Bitterness is a real thing. It can affect us so deeply that we can begin to deal with anger issues, hopelessness and gossiping about the hurt to others. We find bitterness stemming from un-forgiveness. Let’s take a moment to discuss, “DO YOU FIND YOURSELF DEALING WITH BITTERNESS?”
First and most importantly we must ask ourselves: am I dealing with bitterness? If so, what has caused this in my heart. To overcome bitterness and how it is impacting us is deciding to forgive. Bitterness stems from hurts that have been stored up in our hearts.
It is important that we recognize when we are offended and severely hurt, it may replay over and over in our minds. Then it may lead to us retelling our hurts, in detail, to anyone who will listen. This then can lead into resentment.
When resentment is in the heart it is this feeling of anger and displeasure or unrelenting ill will about something that we regard as a wrong, insult, or injury. For the most part, when we express our side to the story it makes sense to why we may feel this way. However, we must be careful to not allow this deep root of bitterness to take hold of our hearts, minds, lives.
Some important heart checks you can include: Be honest about how you feel when you hear the offending person’s name. Do you only see the offense as intentional and spiteful? Do you find yourself looking for reasons, both real and/or imagined, to dislike the offender/s? Lastly are you forming more layers of bitterness?
There are effects to our unforgiveness. These include:
- Feeling of anger and bitterness are bought into every relationship and new experience
- It can become more difficult to enjoy the present because you are so consumed with the wrongdoing.
- It can lead to depression and/or anxiety
- You may deal with doubting your life has meaning or purpose and you even question or feel a sense of disconnect with your faith.
- There may feel like there is a loss of important connections with others you care about.
We must recognize how important forgiveness really is to us. It is necessary for us to acknowledge where we need to heal and who it is that we need to forgive. Be honest about your emotions when discussing the harm that was done and how it has affected your behavior. But most importantly is to work on letting it go and making the choice to forgive the person/s who have offended you. Decide to no longer be the victim and release any control and power this person/s and situation had over you.
Please keep in mind that forgiveness can lead to reconciliation. When we reconcile, we are restoring a broken relationship. Although, this may not always be possible, especially if the one who has caused the offense has died or if they are unwilling to communicate with you. Keep in mind, reconciliation also may not always be appropriate either. However most importantly is to remember that forgiveness is possible — even if reconciliation isn’t.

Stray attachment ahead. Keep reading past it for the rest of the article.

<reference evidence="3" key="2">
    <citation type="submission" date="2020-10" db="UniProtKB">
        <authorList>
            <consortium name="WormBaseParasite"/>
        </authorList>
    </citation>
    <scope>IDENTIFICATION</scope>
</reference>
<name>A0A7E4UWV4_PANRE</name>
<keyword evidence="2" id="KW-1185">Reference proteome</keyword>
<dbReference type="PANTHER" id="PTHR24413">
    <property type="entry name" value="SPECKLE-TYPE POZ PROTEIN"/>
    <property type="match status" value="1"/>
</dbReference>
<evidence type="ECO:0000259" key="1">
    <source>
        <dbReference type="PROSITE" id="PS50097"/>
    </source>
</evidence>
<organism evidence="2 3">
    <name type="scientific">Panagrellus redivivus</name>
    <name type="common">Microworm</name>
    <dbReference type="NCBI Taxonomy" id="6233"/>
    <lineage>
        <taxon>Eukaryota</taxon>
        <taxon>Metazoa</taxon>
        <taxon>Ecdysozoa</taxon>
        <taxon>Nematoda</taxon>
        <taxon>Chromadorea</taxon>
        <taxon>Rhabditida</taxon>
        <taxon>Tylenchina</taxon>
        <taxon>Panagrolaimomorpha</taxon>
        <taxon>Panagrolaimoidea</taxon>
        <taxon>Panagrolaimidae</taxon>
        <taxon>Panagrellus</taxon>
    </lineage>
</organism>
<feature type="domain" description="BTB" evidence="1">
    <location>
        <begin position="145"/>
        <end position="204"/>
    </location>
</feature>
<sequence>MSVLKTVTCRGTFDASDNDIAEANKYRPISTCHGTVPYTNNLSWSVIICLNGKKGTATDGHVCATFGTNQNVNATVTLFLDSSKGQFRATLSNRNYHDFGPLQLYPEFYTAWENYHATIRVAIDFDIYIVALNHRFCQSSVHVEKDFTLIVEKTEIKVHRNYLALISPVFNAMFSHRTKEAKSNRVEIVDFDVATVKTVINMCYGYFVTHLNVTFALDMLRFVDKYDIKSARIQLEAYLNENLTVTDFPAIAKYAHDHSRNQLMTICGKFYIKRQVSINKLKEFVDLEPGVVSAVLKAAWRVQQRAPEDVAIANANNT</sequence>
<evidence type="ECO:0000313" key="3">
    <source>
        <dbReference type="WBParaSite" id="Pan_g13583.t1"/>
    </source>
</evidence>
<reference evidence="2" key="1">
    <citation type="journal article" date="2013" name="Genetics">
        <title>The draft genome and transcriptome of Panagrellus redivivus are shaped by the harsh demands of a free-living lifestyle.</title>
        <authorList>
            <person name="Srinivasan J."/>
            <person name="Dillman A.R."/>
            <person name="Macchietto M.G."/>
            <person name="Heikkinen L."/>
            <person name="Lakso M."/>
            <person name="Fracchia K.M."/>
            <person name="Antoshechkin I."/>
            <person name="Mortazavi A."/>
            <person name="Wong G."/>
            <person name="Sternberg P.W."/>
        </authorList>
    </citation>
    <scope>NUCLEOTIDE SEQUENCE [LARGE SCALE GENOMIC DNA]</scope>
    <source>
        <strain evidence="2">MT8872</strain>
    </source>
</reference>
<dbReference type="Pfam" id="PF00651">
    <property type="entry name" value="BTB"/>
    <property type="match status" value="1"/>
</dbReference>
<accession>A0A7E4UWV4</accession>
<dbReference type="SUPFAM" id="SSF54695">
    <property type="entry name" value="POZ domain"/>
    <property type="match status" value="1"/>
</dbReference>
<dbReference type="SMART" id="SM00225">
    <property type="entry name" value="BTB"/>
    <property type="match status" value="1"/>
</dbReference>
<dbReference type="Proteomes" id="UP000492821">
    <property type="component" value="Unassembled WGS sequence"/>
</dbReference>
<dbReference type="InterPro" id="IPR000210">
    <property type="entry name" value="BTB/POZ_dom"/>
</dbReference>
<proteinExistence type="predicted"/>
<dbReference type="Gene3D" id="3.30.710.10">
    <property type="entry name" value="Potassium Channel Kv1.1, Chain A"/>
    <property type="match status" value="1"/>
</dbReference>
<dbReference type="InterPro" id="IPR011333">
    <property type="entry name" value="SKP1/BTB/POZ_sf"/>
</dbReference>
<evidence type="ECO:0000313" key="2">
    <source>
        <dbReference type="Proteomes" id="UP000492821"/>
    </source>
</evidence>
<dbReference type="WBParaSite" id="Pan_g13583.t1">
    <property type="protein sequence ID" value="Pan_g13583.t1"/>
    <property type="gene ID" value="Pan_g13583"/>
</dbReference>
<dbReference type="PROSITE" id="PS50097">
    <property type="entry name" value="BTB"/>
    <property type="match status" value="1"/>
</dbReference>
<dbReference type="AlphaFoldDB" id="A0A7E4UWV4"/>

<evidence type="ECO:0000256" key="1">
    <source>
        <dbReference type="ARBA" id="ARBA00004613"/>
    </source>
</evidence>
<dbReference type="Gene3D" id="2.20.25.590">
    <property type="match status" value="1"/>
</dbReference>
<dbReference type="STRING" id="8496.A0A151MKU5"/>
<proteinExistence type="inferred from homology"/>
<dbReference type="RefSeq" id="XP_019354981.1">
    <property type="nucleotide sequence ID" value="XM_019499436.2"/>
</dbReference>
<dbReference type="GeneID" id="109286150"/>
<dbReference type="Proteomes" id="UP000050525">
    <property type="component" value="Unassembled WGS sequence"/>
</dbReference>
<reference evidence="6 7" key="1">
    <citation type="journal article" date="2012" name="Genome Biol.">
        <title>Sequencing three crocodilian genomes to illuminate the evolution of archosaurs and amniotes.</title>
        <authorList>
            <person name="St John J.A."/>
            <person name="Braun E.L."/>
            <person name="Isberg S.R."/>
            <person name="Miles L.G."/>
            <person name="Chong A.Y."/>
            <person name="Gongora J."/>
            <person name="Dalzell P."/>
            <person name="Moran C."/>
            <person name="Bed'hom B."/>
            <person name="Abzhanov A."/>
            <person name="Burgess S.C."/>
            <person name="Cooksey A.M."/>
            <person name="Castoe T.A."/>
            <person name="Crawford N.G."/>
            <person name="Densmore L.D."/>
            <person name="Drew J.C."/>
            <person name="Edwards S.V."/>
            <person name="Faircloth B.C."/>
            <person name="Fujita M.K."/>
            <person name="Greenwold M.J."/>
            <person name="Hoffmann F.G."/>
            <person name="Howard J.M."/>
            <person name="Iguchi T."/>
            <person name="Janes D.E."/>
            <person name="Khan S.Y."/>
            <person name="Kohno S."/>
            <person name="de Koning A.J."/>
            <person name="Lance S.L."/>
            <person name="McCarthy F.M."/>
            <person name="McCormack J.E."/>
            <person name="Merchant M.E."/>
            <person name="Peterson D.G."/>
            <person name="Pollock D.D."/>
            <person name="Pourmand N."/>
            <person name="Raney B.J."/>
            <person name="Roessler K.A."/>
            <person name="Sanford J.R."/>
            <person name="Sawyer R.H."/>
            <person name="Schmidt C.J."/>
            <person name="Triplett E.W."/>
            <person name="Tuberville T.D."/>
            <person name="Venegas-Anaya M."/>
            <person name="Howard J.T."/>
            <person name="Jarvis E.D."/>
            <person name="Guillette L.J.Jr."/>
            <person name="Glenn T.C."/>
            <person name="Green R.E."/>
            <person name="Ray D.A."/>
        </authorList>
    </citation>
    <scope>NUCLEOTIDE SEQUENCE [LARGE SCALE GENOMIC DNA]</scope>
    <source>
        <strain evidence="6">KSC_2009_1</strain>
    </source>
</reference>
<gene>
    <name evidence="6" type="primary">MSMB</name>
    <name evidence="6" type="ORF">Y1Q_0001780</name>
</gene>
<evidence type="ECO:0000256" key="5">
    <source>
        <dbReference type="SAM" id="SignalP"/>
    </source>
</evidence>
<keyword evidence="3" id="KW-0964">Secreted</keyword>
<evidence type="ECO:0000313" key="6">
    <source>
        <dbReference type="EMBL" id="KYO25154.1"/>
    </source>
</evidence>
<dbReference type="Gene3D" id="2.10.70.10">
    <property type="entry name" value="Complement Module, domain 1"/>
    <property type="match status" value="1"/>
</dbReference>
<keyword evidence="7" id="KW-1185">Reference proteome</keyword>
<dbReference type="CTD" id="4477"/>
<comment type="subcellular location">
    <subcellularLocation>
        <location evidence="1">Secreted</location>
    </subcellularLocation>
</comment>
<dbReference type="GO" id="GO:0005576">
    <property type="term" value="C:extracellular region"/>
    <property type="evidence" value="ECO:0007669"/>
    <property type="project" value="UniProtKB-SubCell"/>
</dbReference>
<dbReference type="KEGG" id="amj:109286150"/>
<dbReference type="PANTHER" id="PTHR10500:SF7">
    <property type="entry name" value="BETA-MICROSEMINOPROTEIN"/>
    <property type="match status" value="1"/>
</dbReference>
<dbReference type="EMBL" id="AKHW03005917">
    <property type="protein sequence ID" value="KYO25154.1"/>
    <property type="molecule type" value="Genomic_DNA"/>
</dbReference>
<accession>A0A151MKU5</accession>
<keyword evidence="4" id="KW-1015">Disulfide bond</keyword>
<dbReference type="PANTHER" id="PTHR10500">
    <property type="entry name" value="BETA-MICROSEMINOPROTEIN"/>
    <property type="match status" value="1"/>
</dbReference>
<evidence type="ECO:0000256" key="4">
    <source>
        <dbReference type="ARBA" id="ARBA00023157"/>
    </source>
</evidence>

I understand the importance in considering if the person/s that you want to forgive may not change and how it can affect you too. What you must keep in mind is that it is not up to you to get the person/s to change when forgiving them. The practical part about forgiveness is more about how it will change your life. You will no longer battle the effects of bitterness. There is a freedom you gain. You will feel lighter and have more ability to focus. You will gain peace, happiness, and emotional and spiritual healing. When you forgive you have taken away power and control the other person/s had in your life.
Each person is different, just as every circumstance is too. When it comes to forgiveness, you may decide to do a face-to-face with the individual/s. You may prefer writing an email or a letter. For some, they just make the choice to stop dwelling on it and to let it go and release the person/s. God knows and understands where each heart is.
Another important point on bitterness and forgiveness is if you are the one who caused an offense and know that you need forgiveness. I encourage you to take time consider how you can sincerely express how truly sorry you are for things you’ve said or done, admit to it when asking for forgiveness. Most importantly do not make excuses for the offense and do not promise you will not do it again. Be clear and straightforward. Allow the offended individual/s to respond. Please keep in mind that you cannot force anyone to forgive you. There may need to be time and space for forgiveness to take place. Lastly, commit to treating others with compassion, understanding, and respect.
If you find yourself dealing with bitterness, please consider all that I included in this blog. Seek a counselor or join a support group to gain more help in this matter. Talking with someone can help. Consider finding a spiritual leader, a mental health provider, or an impartial loved one or friend. For some, writing can be helpful as you make steps toward forgiveness. I encourage you to take time to pray. Remember forgiveness is a process. Honestly, even the smallest hurts may have to be revisited and forgiven repeatedly. As you let go of resentments, you’ll no longer define your life by how you’ve been hurt. Let me know your story. How has unforgiveness impacted your life? Are you walking in a place of forgiveness or holding onto resentment? I love hearing from my readers. Let’s continue to take moments together.
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